LeConte Stewart: The Soul of Rural Utah

Largest exhibition of LeConte Stewart works ever mounted

LeConte Stewart at park near Kaysville Tabernacle, 1987

LeConte Stewart (1891–1990) was a great American landscape artist best known for his masterful paintings of the agricultural lands and rural settings of Utah. He portrayed the spirit and beauty of the land in thousands of artworks created over many decades. These landscapes include the sagebrush deserts of central Utah, the mountains and valleys of northern Utah, and the rural homes and farms of Mormon pioneers—a distinctive regional landscape. Paralleling this artistic work was a lifetime of teaching and service to The Church of Jesus Christ of Latter Day Saints, including the creation of religious murals and paintings for Latter-day Saint temples and meetinghouses.

The great focus of LeConte Stewartʼs artistic life—landscape painting—was a process to which he brought his innermost beliefs and feelings, his connections to the land and people of Utah, and his abilities as an artist. During the years when he supported his family through his teaching, he produced artworks after school and on Saturdays, when he often created six artworks in one day.

Major retrospectives of his art were presented in 1962 (the Salt Lake Art Center), 1975 and 1978 (the Utah Museum of Fine Arts), and 1985 (the Church History Museum). The two major concurrent exhibits being presented two decades after his death are evidence of the importance of the work of LeConte Stewart.

The Soul of Rural Utah

One reason LeConte Stewartʼs art captures so well the essence of rural Utah is that the areas he painted often do not have the dramatic beauty that other artists express. He most often selected seemingly desolate or nondescript places to paint, seeing beauty where others did not—hidden beauty within forlorn places.

LeConte Stewart painting on landscape artwork, Davis County, Utah, 1986

From his boyhood on, Stewart loved the uninhabited Utah landscape, but he found himself drawn to the less spectacular scenes. His paintings explored the quieter desert forms of buttes, mesas, and sagebrush. As an artist, he did not mechanically copy nature as it would be seen through a camera. Using a kind of visual poetry, he brought out the essence of the things he saw. He sought to render on canvas the way the mind understands and feels the subject, expressing the meaning or spirit of the scene using sound composition and an advanced artistic vocabulary acquired from artists and teachers at the finest art schools in the United States. Stewartʼs feeling and care for this land, his deep-seated beliefs, and his rich experience in visualizing the land—seeing Utahʼs unique light, the fleeting effects of weather and vegetation, and the balance between man-made and natural elements—made him uniquely able to portray the landscape of a time, place, and people.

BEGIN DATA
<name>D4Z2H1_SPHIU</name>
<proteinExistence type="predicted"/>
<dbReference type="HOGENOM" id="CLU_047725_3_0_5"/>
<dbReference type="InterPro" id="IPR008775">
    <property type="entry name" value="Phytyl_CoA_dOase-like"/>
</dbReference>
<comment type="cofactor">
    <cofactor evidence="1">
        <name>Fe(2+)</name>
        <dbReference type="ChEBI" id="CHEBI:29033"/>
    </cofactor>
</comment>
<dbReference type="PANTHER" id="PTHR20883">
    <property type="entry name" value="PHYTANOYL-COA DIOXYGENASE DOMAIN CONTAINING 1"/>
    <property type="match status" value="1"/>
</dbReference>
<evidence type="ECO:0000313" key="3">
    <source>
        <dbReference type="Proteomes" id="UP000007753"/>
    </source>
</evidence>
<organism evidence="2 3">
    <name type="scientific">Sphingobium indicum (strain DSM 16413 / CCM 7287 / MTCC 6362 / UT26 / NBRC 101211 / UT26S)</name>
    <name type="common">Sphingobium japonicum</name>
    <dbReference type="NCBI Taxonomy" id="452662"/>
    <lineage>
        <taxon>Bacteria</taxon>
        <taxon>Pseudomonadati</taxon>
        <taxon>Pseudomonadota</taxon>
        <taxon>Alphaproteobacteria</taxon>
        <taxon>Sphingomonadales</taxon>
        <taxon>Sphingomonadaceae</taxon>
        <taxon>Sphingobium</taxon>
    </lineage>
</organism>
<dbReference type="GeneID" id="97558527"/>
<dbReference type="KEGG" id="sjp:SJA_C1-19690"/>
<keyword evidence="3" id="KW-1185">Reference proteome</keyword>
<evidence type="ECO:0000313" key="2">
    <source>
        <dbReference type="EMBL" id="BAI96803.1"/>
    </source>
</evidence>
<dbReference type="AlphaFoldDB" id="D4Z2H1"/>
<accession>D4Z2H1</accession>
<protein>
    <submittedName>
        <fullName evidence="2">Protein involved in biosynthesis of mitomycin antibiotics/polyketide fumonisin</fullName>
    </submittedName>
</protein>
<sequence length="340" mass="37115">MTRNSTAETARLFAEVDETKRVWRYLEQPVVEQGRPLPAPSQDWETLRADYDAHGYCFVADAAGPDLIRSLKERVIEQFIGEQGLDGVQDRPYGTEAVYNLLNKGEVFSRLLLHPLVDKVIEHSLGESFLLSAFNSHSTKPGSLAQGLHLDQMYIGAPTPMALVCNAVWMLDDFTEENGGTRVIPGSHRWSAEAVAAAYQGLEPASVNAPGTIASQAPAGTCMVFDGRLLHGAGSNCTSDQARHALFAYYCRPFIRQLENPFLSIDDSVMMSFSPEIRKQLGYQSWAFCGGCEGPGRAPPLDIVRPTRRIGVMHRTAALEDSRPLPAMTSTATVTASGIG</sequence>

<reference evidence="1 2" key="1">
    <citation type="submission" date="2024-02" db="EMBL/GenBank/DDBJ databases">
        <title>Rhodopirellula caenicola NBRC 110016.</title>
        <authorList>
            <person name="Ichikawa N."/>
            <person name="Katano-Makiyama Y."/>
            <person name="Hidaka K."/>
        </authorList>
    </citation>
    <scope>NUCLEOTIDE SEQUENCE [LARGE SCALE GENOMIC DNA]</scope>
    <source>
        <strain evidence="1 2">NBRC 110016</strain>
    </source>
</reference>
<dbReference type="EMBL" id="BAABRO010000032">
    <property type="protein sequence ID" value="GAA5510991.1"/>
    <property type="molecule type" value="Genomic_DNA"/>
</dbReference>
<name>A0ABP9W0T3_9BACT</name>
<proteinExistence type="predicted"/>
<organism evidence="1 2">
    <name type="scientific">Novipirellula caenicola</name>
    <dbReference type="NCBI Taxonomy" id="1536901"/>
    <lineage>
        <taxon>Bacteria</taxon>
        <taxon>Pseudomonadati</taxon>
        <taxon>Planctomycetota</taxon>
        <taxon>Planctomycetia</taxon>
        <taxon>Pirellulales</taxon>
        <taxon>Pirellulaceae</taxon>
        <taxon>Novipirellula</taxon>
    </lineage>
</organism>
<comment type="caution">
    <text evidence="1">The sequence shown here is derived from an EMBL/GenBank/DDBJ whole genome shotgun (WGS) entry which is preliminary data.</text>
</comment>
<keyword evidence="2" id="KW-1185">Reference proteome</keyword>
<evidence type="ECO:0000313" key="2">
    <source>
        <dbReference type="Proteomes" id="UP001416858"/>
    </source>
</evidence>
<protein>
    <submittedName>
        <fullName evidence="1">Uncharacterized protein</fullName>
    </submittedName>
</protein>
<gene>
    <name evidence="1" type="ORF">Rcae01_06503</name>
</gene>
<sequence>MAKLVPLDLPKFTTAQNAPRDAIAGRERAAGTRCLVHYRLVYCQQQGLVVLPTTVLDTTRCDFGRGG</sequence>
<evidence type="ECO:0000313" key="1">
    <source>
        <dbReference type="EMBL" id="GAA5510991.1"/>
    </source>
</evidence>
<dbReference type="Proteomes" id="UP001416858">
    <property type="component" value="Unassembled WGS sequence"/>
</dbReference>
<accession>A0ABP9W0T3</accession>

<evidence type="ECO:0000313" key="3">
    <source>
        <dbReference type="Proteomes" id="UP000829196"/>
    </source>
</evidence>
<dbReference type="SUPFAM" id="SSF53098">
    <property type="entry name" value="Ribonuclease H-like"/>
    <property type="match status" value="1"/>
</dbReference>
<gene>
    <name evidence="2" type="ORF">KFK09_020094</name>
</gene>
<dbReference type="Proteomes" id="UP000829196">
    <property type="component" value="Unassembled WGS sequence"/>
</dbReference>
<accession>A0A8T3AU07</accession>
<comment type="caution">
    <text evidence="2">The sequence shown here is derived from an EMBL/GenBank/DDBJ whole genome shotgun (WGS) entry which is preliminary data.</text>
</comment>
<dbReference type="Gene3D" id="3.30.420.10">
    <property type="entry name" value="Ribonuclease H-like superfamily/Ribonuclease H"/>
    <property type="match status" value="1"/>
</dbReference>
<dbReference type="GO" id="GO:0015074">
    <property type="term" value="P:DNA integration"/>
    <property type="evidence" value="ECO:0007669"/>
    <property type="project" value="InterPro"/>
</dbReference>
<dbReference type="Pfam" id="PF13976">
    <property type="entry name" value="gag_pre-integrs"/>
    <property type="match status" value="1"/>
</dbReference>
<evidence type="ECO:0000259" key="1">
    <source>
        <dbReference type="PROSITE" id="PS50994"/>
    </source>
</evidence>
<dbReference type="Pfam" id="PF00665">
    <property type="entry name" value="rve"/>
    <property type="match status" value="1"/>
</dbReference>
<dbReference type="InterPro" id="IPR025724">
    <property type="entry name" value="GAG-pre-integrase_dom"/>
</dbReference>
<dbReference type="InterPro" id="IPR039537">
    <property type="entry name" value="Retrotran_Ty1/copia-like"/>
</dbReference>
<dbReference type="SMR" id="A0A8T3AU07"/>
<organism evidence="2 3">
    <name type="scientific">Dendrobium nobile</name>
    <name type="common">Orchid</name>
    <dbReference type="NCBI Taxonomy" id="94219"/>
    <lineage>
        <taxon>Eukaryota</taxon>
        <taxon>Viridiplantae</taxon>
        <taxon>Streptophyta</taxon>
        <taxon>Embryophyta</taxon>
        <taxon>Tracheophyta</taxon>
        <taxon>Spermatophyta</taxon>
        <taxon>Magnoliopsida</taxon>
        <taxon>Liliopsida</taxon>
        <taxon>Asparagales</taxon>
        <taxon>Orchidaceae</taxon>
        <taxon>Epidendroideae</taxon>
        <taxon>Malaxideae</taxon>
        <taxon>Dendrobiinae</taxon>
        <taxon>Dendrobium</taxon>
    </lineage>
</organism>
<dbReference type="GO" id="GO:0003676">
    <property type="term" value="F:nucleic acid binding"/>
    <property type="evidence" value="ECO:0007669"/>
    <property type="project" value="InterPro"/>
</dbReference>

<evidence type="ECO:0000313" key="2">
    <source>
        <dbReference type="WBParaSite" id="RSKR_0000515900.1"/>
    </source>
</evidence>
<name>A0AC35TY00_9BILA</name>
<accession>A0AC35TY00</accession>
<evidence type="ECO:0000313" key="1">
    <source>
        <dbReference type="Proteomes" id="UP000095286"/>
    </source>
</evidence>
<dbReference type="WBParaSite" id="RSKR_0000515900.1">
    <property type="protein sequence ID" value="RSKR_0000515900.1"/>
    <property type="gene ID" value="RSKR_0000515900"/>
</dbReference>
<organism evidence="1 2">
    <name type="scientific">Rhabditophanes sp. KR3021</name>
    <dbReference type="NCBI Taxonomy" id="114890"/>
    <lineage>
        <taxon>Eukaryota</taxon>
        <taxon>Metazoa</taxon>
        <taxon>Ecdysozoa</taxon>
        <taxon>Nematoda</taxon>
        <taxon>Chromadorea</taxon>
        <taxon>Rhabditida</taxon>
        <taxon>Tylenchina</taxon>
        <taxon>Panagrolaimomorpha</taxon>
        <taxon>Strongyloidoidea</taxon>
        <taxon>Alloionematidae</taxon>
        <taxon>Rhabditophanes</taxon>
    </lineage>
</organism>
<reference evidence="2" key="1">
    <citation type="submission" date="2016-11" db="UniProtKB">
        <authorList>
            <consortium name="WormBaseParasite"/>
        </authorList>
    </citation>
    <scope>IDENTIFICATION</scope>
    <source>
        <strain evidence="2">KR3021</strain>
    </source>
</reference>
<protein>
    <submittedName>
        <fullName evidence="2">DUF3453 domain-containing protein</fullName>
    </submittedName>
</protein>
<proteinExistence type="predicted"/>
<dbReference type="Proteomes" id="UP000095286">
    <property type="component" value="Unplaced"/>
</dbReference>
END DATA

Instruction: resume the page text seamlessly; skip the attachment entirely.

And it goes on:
LeConte Stewartʼs religious beliefs were an important influence on his art. Stewartʼs art reflects the quiet humility he felt as he discovered the hand of God upon the land. Throughout his life, he was grateful that his work allowed him to observe Godʼs creations and express his feelings about them. For Stewart, true art was not found in perfect natural compositions or the most paintable subjects, but rather in humble and visually unpretentious scenes—made beautiful by the soul of an artist who loved them and expressed them with integrity and sensitivity.

Master Teacher

LeConte Stewart with KUTV crew, Gwen McCausland, Samye Cummings, 1986.

Stewart had a profound influence on regional art history. His teaching career lasted from 1912 to 1990. Most significantly, Stewart was appointed chairman of the Art Department at the University of Utah in 1938, a position he held until 1956. After his retirement he taught classes and mentored individual students on site. He was a beloved teacher and students valued his classes. His teaching and example launched the art careers of a number of his students.


The largest exhibition ever mounted of the work of LeConte Stewart is the result of a collaboration between the Church History Museum and the Utah Museum of Fine Arts. Over 200 paintings and works on paper will be exhibited, including rarely seen masterworks from private and public collections. The Church History Museum's LeConte Stewart: The Soul of Rural Utah and the UMFA's LeConte Stewart: Depression Era Art focus on the appearance and character of rural settings, cityscapes, and works with human interest that Stewart felt must be recorded before their distinctive features disappeared. The complementary exhibits provide important insights into the motivations and inspirations of this masterful artist.